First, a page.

Gardiner celebrates after Savannah Brown, far right, scored a goal on Cony to put them up 4-3 and win the Drive Out Cancer field hockey game Tuesday in Gardiner. Joe Phelan/Kennebec Journal

On Tuesday night at Hoch Field, the Cony and Gardiner field hockey teams showed its rivalry is far more than just playing for an old boot.

It’s something more.

Down 3-1 at halftime, the Tigers got three unanswered goals in the second half  from seniors Addison Carter, Dewey Clary and Savannah Brown to pull out a 4-3 victory. With the win, Gardiner claimed the prize of the rivalry, an old western-style boot that looks like it might have been plucked straight from John Travolta’s trailer from the 1980 movie “Urban Cowboy.” It was the first time the Tigers were able to lay claim to the boot since 2016.

“It was a crazy game, we were down at first, and it was a crazy comeback,” Clary said. “We just really had to pull it together…It’s a rivalry game, it’s the biggest game (of the regular season). And we were just like, ‘We want this boot. The boot is the biggest thing.’ We wanted it so bad.”

The Tigers improved to 3-0 this season — they finished 7-8 last year with a trip to the Class B North quarterfinals — and sit just behind Lawrence at the top of the conference standings. Strong teamwork and an athletic roster is making up for a lack of experience, Gardiner coach Sharon Gallant said.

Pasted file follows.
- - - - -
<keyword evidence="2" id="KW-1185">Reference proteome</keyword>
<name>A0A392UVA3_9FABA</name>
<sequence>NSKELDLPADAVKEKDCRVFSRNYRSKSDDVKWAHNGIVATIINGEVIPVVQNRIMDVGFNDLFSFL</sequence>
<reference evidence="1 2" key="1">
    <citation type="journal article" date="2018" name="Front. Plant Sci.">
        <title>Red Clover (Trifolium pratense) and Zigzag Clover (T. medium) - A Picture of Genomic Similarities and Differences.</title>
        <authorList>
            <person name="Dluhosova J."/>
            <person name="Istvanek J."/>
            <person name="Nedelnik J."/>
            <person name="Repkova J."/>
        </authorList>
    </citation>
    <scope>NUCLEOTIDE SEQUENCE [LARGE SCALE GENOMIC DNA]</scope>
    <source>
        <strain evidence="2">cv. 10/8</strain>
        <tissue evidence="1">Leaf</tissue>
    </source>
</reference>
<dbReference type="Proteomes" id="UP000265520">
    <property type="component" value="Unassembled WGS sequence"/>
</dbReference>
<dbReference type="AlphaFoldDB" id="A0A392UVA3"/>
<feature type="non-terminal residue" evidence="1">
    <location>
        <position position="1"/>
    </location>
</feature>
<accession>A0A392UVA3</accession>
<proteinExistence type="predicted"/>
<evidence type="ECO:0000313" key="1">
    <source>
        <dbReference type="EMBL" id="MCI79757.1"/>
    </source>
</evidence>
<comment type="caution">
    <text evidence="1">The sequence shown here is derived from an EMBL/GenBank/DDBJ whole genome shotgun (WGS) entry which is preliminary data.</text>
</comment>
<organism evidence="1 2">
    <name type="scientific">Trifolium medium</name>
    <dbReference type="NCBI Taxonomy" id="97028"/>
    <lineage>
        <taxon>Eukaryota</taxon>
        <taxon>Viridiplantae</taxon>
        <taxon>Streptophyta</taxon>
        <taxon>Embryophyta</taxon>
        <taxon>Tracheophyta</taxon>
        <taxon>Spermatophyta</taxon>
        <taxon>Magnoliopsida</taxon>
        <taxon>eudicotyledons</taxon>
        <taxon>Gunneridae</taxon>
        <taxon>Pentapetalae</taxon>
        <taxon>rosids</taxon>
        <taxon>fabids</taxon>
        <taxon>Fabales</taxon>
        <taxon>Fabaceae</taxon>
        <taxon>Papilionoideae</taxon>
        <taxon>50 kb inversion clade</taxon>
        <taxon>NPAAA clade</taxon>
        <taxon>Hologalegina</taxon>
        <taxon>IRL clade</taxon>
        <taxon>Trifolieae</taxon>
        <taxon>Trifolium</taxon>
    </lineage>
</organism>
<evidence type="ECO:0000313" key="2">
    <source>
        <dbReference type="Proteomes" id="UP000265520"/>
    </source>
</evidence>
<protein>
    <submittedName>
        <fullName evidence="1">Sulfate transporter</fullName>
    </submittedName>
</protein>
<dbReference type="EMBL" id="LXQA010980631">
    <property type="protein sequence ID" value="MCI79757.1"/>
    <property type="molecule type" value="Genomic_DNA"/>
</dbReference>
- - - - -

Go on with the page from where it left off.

“I don’t have a lot of veterans,” Gallant said. “My front line, three out of the four are basketball kids that I picked up last year. Savannah Brown, McKenna Johnson, Megan Gallagher, they are all kids that really are just coming now to play. Once they got that year under their belt, they’ve just been phenomenal. (Waterville transfer) Raylee Gilbert was a gift. She’s been a great addition in so many ways, super positive. (The team) likes each other, they’re playing well together. I go in the locker room, they’re all singing. I love how they’re all getting along. I don’t have any superstars. Each night, somebody (different) can come in and play great.”


The Rams (1-2) have shown an ability to produce with multiple scorers. On Tuesday night, sophomore Abby Morrill scored two goals, while junior Elise Cunningham — who scored three goals in two quarters in an 8-1 win over Erskine Academy last week — added another.

“These are the types of games you want to be a part of, neck and neck, back and forth,” Cony head coach Holly Daigle said. “Of course, you want to be on the winning end of it. But we did so many things really, really well tonight, that translated into us getting some beautiful goals. Mistakes were also made, but we’re on game three. We have a lot of season left and I’m excited about the things that we can build on.”

Both teams are enjoying the benefit of playing on new turf fields this season, and it showed in the style of play. Cony and Gardiner were able to move up and down the field quickly, often using long passes to its advantage, setting up for occasional breakaways for forwards.